See EY Global Tax Alert, Singapore releases Budget 2017, dated 23 February 2017.
On 1 February 2017, the Slovakian Parliament approved the draft legislation which introduces CbC reporting requirements. The legislation will be effective from 1 March 2017 and in order to become effective, the legislation needs to be published on the Collection of Laws. Regarding the specific CbC reporting requirements, there hasn’t been any substantial changes from the draft legislation that was initially submitted in September 2016.
On 22 February 2017, the Minister of Finance delivered the 2017/2018 budget speech. The Minister indicated that South Africa is expected to sign the multilateral instrument on 7 June 2017. New treaties will be aligned with the minimum standards while the multilateral instrument will take care of existing treaties. On treaty shopping, South Africa has chosen the principal purpose test because it is aligned to a large extent to domestic anti-avoidance rules. Under this test, the benefits of a tax treaty are denied if it is reasonable to conclude that obtaining that benefit was one of the principal purposes of entering into any arrangement or transaction.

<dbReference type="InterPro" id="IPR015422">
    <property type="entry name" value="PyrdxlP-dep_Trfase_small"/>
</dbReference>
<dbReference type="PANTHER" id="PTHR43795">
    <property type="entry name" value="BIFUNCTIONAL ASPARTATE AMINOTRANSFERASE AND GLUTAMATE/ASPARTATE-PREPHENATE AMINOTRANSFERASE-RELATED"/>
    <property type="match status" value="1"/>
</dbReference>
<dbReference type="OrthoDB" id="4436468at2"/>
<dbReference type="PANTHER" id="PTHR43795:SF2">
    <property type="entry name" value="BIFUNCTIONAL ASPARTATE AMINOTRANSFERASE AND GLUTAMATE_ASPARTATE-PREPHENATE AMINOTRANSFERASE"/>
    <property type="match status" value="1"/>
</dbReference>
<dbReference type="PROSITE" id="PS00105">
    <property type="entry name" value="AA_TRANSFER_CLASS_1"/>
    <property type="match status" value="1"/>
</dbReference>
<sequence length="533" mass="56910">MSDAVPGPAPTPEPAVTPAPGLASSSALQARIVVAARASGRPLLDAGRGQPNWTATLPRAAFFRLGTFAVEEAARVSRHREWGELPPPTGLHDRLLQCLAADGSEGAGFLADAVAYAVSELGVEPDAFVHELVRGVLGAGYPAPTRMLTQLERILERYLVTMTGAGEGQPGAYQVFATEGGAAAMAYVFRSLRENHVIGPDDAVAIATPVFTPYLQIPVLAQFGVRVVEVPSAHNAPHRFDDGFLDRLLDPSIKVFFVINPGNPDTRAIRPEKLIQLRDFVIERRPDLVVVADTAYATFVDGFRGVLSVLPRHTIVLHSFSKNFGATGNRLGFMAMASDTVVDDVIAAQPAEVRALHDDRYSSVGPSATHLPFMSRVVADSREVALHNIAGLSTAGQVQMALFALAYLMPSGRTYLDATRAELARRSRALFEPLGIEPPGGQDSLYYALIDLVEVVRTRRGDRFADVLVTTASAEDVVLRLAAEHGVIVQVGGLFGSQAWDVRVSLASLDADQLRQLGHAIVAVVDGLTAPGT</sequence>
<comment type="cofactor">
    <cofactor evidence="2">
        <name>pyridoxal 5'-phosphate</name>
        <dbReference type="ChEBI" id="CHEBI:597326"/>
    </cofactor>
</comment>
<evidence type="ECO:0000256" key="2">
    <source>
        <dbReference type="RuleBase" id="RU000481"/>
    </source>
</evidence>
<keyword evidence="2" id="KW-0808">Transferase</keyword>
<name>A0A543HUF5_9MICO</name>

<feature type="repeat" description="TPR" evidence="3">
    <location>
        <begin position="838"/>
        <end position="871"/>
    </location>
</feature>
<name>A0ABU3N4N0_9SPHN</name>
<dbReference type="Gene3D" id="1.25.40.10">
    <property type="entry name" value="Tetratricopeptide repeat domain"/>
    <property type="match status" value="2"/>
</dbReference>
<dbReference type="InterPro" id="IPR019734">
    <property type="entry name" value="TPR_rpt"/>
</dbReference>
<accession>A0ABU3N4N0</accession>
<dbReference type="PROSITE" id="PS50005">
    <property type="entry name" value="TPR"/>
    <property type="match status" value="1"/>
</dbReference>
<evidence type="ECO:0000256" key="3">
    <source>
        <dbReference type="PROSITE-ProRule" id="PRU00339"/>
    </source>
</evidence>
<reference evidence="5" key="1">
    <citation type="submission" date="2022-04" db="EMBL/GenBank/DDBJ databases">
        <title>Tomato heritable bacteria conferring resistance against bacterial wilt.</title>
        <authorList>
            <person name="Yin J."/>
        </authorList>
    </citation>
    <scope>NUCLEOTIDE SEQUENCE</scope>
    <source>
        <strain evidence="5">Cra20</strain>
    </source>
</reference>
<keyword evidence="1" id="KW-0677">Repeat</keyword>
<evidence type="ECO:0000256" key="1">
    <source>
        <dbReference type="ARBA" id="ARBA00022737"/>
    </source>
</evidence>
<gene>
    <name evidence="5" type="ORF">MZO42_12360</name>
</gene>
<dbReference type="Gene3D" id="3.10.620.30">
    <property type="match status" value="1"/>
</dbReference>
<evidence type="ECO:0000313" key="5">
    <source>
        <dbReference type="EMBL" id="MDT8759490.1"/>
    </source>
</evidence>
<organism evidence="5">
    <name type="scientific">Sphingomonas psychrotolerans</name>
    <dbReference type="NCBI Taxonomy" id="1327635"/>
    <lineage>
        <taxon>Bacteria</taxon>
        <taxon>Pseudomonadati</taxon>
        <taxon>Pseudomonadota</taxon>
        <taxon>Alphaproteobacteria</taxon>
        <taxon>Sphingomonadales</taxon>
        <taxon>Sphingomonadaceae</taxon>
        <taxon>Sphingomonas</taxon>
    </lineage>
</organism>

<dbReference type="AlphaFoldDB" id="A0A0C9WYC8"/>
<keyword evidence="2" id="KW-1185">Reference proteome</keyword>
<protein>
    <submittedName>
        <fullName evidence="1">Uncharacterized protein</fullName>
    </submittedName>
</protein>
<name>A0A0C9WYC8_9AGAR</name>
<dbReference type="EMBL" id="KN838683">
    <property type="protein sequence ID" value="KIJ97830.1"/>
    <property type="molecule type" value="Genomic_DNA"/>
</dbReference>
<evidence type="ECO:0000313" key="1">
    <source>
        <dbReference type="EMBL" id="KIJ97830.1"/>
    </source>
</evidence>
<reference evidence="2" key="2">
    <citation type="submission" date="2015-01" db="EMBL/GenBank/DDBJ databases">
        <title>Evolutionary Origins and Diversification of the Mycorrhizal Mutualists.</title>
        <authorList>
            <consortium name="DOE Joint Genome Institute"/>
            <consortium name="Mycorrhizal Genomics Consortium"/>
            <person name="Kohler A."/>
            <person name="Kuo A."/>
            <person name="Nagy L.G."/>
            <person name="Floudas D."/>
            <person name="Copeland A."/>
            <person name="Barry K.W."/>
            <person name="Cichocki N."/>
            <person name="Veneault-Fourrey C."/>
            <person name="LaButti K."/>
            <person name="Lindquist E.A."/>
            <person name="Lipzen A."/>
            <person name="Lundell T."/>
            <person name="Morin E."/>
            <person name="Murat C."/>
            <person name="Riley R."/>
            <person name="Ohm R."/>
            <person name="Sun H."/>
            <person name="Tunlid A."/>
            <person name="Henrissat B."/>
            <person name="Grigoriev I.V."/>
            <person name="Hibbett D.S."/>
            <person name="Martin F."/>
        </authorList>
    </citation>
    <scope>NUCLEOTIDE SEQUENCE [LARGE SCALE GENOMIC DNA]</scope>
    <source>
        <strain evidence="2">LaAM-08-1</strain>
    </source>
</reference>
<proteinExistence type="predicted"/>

See EY Global Tax Alert, South Africa sets forth position on OECD BEPS Action Plan, dated 24 February 2017.
On 14 February 2017, the UK HM Revenue & Customs (HMRC) updated guidance on the tax avoidance schemes that it believes are being used to avoid tax to include two so-called “disguised remuneration” schemes used by employers and individuals to avoid income tax and National Insurance contributions. The changes to tackle the use of these avoidance schemes were announced in Budget 2016. In a case, where the taxpayer is found using such schemes, HMRC will begin an enquiry into the tax affairs of taxpayer, will seek full payment of taxes, interest and levy penalty, where appropriate. Anyone using such schemes should speak with HMRC as soon as possible.
EYG no. 00910-171Gbl